In apogamous ferns, all offspring from a parent are expected to be clonal. However, apogamous species frequently show a large amount of morphological and genetic variation. Cyrtomium fortunei and its relatives, which are distributed throughout Japan, are reported to be apogamous triploids, but show large and continuous morphological variation. Four varieties of C. fortunei have been recognized. We sought to determine whether an apogamous species has genetic variation, and if so, whether this variation relates to morphological variation within local populations. Among 224 individuals growing in four distantly located populations in Japan, where several varieties grow together, two rbcL types (α and β) and eight allozyme types (A-H) were identified. Several different genetic clones were detected in the local populations examined. Only individuals that could be morphologically identified as C. fortunei var. intermedium, based on bicolored indusia, had rbcL β and allozyme type H, and thus, were genetically differentiated by their nuclear and plastid genomes from the other three varieties of C. fortunei. The other three varieties shared the same rbcL (α), making correlation between allozyme types and varieties, especially genetic differences between var. fortunei and var. clivicola, unclear.
Ligustrum micranthum Zucc. (Oleaceae), a small tree endemic to the Bonin Islands, was examined in the field to clarify its sexual system. In the local populations examined on Chichi-jima, all individuals appeared to be hermaphroditic, having a pistil with an ovary and two stamens. They were divided into two morphological groups, however, one having anthers with pollen (staminate fertile) and the other having anthers without pollen (staminate sterile). Staminate sterile individuals set fruit under open pollination. However, staminate fertile individuals showed various fruit production under open pollination. Five plants of the 19 staminate fertile individuals examined did not set fruit for the two years of our observations. This is the first report of sexual polymorphism in Ligustrum. Such a sexual system in L. micranthum might have evolved within the Bonin Islands.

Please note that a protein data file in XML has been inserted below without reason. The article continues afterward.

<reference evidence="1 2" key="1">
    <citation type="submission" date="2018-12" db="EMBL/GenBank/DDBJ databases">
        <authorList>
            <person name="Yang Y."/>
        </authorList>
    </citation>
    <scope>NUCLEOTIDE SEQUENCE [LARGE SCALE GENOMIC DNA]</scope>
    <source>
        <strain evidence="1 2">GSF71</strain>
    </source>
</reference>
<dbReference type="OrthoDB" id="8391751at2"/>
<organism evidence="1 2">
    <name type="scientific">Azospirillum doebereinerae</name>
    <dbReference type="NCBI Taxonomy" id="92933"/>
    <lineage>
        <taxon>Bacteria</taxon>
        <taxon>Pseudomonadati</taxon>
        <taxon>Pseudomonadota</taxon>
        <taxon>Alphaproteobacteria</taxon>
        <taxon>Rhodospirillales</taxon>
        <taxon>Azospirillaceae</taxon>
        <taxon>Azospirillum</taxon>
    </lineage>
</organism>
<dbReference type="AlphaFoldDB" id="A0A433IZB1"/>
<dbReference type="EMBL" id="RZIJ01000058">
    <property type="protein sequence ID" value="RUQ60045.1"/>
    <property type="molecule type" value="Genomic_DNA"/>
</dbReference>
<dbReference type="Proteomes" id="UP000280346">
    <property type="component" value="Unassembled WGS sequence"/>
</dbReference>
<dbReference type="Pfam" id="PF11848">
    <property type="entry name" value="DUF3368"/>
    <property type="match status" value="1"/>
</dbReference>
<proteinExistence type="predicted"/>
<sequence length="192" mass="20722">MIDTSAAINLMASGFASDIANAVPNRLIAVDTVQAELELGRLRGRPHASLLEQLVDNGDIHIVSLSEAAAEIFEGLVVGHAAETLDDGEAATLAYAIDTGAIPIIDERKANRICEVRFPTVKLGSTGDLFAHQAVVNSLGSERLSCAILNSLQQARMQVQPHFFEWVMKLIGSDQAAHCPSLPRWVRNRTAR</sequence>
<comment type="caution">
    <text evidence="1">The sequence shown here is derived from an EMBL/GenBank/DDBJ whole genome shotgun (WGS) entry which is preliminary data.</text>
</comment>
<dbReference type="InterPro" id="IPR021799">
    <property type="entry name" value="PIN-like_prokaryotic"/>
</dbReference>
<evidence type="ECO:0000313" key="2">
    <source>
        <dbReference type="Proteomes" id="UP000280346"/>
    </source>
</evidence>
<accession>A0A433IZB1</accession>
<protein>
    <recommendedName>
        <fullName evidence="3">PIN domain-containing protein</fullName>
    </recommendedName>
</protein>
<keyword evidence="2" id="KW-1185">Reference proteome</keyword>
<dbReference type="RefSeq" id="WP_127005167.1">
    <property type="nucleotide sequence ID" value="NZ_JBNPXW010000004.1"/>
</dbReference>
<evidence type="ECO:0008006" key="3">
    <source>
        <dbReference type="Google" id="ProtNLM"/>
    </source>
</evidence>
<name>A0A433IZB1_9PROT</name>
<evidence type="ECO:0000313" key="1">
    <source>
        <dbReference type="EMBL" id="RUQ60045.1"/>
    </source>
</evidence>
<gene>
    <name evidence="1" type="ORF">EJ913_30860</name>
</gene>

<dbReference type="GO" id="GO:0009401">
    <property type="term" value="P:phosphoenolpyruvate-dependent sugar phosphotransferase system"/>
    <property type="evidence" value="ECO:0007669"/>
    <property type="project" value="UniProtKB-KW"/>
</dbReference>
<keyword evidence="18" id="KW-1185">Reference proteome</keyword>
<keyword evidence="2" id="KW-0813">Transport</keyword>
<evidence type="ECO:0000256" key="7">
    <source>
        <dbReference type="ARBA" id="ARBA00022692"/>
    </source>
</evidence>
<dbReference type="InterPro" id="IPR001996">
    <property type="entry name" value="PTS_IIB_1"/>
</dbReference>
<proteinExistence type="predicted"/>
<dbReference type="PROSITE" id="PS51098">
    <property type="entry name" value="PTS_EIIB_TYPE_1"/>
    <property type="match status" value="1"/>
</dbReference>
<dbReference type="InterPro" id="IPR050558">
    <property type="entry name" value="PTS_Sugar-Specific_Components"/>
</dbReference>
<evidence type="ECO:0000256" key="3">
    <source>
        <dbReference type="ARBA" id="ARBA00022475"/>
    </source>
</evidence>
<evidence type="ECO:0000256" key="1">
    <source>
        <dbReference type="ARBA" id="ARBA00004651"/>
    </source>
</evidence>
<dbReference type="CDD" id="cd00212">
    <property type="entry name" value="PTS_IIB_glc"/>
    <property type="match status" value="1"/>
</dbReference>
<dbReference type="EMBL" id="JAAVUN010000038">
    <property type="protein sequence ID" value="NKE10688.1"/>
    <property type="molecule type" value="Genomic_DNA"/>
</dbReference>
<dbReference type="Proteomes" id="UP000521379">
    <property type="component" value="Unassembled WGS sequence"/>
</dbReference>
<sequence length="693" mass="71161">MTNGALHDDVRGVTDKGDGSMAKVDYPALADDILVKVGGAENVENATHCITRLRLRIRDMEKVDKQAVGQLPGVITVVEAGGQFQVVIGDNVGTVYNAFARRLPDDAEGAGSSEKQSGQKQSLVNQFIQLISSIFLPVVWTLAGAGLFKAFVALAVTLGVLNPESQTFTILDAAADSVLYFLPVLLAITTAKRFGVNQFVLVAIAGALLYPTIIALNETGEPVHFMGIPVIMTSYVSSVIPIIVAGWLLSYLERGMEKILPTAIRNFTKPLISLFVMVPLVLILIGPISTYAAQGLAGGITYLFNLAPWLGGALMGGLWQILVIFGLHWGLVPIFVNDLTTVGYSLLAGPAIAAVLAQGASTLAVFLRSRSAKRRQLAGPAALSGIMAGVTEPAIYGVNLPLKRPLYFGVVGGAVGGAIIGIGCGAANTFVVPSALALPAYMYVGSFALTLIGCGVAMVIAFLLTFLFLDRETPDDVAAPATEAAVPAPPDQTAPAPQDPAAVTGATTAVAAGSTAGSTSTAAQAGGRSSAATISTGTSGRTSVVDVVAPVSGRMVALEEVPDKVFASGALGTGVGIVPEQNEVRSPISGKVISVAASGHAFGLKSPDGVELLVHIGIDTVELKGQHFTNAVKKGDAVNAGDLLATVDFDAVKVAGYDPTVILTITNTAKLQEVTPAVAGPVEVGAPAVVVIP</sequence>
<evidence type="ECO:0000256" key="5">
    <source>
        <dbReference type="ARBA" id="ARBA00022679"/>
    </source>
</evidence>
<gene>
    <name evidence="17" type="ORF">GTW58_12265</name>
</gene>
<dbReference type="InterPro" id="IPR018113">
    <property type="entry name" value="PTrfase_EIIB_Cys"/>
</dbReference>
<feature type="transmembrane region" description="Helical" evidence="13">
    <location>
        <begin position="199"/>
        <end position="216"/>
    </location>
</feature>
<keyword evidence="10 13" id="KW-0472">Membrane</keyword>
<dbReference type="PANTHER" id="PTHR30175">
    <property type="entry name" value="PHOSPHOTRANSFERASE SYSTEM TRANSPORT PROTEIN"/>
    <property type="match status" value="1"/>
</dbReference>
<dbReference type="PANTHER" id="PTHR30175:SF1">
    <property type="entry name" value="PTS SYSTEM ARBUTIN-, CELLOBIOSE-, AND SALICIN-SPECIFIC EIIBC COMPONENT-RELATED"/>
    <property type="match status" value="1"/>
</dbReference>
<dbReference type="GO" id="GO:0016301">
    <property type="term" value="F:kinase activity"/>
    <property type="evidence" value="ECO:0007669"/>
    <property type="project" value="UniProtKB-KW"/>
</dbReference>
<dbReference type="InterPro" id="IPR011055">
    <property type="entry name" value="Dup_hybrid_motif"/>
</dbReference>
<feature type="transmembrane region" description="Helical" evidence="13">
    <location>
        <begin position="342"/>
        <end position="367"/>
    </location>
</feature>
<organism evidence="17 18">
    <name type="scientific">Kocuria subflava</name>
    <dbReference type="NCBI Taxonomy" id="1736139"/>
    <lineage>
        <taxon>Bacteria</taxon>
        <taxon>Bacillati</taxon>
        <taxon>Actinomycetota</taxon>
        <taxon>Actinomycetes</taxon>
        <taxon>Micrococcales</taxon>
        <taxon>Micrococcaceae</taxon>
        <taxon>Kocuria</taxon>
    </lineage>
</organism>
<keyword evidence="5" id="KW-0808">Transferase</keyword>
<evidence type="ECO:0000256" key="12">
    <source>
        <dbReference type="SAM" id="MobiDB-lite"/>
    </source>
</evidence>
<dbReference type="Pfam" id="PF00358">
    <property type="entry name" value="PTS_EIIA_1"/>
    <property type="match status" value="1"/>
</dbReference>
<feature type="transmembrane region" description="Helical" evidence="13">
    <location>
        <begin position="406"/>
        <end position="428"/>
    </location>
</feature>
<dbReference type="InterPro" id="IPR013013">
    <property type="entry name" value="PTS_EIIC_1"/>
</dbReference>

The first study of floral dimorphism and the sexual system in natural populations of a Japanese species of Thymus is presented. Thymus quinquecostatus was previously reported to show a dimorphism in flower size. We investigated floral variation and mode of reproduction to clarify the degree of floral dimorphism and to determine the sexual system. The length of the lower and upper lips, the corolla tube, and the calyx usually showed a monomodal frequency distribution within a population. The length of the outer and inner stamens, however, showed a bimodal distribution. Based on these floral characters the populations were tentatively divided into two discrete morphs: one with long (L) and one with short (S) stamens. The anthers of the L-stamen morph usually produced fertile pollen, while the anthers of the S-stamen morph completely lacked fertile pollen, or poorly developed, abortive pollen grains. Both L- and S-stamen morphs produced fruits and seeds in natural populations. The findings suggest that floral dimorphism in T. quinquecostatus may be an example of gynodioecy, as reported in several other species of Thymus. Reproductively, pistillate plants show significantly higher fruit and seed production than hermaphrodites, as in some gynodioecious species.
Homalomena kualakohensis is described as a new species from Kelantan, Peninsular Malaysia. An updated key to Peninsular Malaysian species of Homalomena Cyrtocladon group is provided, and the new species is illustrated.
Schismatoglottis inculta Kurniawan & P.C.Boyce and Homalomena vittifolia Kurniawan & P.C. Boyce are described and illustrated as a new species from Sulawesi. Recognition of these novelties takes the aroid flora of Sulawesi to 41 species of which 15 (>35%) are endemic. None of the 17 recorded genera are endemic, and one (Colocasia) is non-indigenous. Two species occur as adventives (Alocasia macrorrhizos and Amorphophallus paeoniifolius), and one (Colocasia esculenta) occurs semi-naturalized as an escape from cultivation as, a carbohydrate crop. A preliminary checklist of the Araceae of Sulawesi is offered, and keys to the genera, and to the Sulawesi species of Schismatoglottis and Homalomena, are presented.
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